HOLLYWOOD—I have a love and hate relationship with the “Saw” franchise. When the first flick arrived in 2004, it was unlike anything really seen in the horror genre. “Saw” gave birth to what many now call torture porn. Yes, it’s not exactly what you think, but it’s an element of excessive violence and uncomfortable violence for the audience to watch. The flick was directed by new horror icon James Wan, the guy responsible for “Insidious,” “The Conjuring” and “The Conjuring 2.”

The movie ended with an exceptional twist with our puzzle master John Kramer (Tobin Bell) being inside that room with Dr. Lawrence Gordon (Cary Elwes) and Adam (Leigh Whannell), the entire time. Since then, we have seen at least 6 sequels, each delivering clever surprises and twists with each ending. The last entry in the franchise was in 2010 with “Saw 3D,” as the franchise started to lose plenty of steam.

Well, John Kramer or at least the audience is made to believe is back in “Jigsaw” that sees someone mirroring intricate traps similar to the notorious serial killer. This time around the narrative follows Detective Halloran (Callum Keith Rennie), as he investigates the murders of several people who have been trapped inside a barn courtesy of John Kramer.

During his investigation, Halloran initiates the help of pathologists Logan Nelson (Matt Passmore) and Eleanor Bonneville (Hannah Emily Anderson). That is an important element of the narrative that has been consistent throughout the franchise: suspect everyone at all times. While some might appear innocent, that innocence could be revealed to be nothing more than a ruse for a bigger game at play.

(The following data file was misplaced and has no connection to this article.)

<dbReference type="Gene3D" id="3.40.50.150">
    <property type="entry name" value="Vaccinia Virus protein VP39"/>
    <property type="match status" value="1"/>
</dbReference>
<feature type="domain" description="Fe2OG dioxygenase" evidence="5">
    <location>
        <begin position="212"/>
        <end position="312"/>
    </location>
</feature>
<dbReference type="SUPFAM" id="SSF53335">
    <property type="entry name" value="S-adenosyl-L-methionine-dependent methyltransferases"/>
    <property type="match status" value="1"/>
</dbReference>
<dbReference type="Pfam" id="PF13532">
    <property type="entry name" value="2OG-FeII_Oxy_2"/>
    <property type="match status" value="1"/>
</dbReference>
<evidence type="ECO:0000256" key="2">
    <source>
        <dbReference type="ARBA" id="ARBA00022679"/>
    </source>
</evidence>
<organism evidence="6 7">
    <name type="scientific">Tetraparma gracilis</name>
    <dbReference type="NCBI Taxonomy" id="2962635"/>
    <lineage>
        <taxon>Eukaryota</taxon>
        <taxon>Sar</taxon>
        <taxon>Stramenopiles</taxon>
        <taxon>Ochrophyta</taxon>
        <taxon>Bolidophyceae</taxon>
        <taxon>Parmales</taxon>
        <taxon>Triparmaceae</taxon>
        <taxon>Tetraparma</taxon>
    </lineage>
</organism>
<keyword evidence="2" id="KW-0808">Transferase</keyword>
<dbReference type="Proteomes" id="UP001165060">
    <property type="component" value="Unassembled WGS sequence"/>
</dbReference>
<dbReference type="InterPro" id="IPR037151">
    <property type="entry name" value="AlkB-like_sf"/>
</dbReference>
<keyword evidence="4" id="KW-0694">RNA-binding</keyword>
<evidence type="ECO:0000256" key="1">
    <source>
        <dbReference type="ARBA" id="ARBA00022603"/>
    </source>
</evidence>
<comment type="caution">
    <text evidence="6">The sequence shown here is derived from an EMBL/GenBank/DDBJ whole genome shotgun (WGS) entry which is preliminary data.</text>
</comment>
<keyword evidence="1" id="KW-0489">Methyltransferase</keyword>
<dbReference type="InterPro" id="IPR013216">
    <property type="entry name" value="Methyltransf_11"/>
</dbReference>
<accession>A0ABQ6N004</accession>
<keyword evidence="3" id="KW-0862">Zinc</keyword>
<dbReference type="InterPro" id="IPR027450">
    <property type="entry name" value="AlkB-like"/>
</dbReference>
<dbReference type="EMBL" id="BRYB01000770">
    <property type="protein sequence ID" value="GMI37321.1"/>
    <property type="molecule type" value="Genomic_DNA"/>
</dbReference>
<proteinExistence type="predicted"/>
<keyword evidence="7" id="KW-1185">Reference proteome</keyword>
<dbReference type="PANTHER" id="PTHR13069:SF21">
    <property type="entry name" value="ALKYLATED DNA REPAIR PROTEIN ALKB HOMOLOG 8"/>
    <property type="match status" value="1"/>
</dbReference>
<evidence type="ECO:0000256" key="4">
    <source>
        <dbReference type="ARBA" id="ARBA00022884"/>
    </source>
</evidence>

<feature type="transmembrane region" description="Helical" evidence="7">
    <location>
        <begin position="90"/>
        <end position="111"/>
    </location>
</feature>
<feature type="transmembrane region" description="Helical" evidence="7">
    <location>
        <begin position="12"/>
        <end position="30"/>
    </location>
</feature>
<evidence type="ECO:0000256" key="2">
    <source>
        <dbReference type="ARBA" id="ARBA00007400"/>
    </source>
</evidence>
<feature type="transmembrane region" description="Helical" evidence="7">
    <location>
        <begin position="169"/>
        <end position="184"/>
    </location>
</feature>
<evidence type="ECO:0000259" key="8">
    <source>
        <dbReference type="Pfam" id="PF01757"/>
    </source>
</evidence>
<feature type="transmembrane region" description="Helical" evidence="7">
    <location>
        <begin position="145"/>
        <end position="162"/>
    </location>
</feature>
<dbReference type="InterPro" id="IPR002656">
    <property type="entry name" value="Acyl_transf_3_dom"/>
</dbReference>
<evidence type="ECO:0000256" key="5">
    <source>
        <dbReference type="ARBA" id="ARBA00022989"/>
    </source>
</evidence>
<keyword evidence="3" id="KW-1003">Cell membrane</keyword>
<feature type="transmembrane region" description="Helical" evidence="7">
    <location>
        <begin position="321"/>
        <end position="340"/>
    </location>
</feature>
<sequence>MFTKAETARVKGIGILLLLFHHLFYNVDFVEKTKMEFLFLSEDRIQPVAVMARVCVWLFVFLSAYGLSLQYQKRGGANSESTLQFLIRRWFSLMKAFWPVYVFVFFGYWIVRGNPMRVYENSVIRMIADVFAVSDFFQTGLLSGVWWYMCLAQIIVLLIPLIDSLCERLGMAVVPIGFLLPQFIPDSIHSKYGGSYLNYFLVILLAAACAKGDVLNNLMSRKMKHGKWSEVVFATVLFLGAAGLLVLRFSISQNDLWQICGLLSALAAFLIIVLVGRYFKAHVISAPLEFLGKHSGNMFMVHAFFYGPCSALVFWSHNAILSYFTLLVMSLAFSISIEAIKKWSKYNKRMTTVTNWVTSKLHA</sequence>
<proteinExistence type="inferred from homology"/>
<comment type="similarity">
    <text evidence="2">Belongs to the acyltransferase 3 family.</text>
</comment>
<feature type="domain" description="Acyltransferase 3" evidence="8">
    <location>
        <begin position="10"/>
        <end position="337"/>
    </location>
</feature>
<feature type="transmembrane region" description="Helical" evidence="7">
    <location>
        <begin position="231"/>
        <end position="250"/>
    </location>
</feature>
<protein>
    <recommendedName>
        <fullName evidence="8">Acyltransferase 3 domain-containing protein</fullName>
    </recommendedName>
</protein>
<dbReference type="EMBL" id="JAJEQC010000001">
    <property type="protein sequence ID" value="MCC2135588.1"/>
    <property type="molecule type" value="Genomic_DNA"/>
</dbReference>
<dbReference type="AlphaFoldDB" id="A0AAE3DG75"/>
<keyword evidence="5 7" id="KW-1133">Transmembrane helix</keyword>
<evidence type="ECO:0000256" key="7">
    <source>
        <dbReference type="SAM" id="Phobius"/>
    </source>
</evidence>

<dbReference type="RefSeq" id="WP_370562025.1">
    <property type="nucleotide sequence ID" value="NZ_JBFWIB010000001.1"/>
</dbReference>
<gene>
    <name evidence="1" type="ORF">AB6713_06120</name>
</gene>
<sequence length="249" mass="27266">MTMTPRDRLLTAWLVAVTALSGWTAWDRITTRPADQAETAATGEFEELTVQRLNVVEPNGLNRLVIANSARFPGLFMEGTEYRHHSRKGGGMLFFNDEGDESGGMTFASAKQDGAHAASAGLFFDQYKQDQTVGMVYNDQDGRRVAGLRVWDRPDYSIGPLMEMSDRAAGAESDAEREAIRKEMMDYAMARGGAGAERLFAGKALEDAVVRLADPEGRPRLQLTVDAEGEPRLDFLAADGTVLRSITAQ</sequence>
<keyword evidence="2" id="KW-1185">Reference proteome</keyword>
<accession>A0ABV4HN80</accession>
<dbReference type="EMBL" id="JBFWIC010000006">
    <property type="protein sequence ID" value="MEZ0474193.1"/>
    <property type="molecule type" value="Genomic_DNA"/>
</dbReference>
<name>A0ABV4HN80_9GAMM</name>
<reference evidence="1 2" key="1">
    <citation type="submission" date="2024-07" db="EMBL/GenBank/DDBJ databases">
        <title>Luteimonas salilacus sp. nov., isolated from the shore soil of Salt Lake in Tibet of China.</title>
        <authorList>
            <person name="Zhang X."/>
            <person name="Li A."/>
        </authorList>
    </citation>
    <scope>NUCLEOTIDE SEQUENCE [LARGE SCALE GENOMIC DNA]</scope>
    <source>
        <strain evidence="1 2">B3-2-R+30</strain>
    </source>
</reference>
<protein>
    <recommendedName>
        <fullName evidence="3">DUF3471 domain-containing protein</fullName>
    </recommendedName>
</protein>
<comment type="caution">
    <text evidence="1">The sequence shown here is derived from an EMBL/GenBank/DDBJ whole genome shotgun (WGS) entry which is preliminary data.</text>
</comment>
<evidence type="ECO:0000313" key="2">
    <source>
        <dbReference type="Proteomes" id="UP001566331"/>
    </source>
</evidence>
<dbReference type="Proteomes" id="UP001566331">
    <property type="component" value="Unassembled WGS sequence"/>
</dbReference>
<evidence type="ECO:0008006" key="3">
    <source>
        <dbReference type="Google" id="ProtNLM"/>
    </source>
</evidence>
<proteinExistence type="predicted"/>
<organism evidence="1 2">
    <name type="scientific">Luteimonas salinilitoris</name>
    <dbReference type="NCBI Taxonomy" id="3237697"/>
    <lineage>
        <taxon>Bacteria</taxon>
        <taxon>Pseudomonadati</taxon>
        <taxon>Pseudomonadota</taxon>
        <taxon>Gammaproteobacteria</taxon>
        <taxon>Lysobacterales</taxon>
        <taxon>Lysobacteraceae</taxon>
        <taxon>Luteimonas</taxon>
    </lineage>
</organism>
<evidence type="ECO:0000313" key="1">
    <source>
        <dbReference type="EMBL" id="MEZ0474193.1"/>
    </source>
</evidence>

I will acknowledge that the characters involved are not game changers where you fall in love with them; most are just faces utilized to further what intricate kill will transpire next. Let me be clear, the element of torture porn is front and center here; however, it seems a bit tamer than in previous installments. That might be a direct result of audiences feeling fatigued with seeing the same gross-out element time and time again. Death can be cruel, but sometimes a viewer is more intrigued with what they don’t see versus what they actually see. One notable character that stands out is that of Anna, portrayed by “Smallville” alum Laura Vandervoot, who attempts to outwit her captor, but constantly finds herself one step behind.

I will not give “Jigsaw” extra points on its narrative because it’s quite similar to previous films, however, its climax is one that will even stun the smartest people you know. There are plenty of movies that have iconic twists that if you re-watch the film a second time you can easily pinpoint where the twist comes into play. With “Jigsaw” it might take not only watching this movie a second time, but watching all the flicks in the franchise to put all the pieces to the puzzle together. Trust me there are plenty of puzzle pieces and not all the work to pinpoint the twist at play.

As a viewer, it is wise to indulge in all the madness and enjoy it for its entertainment value. “Jigsaw” honestly could be the rebirth of the franchise, I’d just argue tame down the violence a bit and attempt to focus more on developing characters the audience will actually care about versus how they will meet their maker in gory fashion.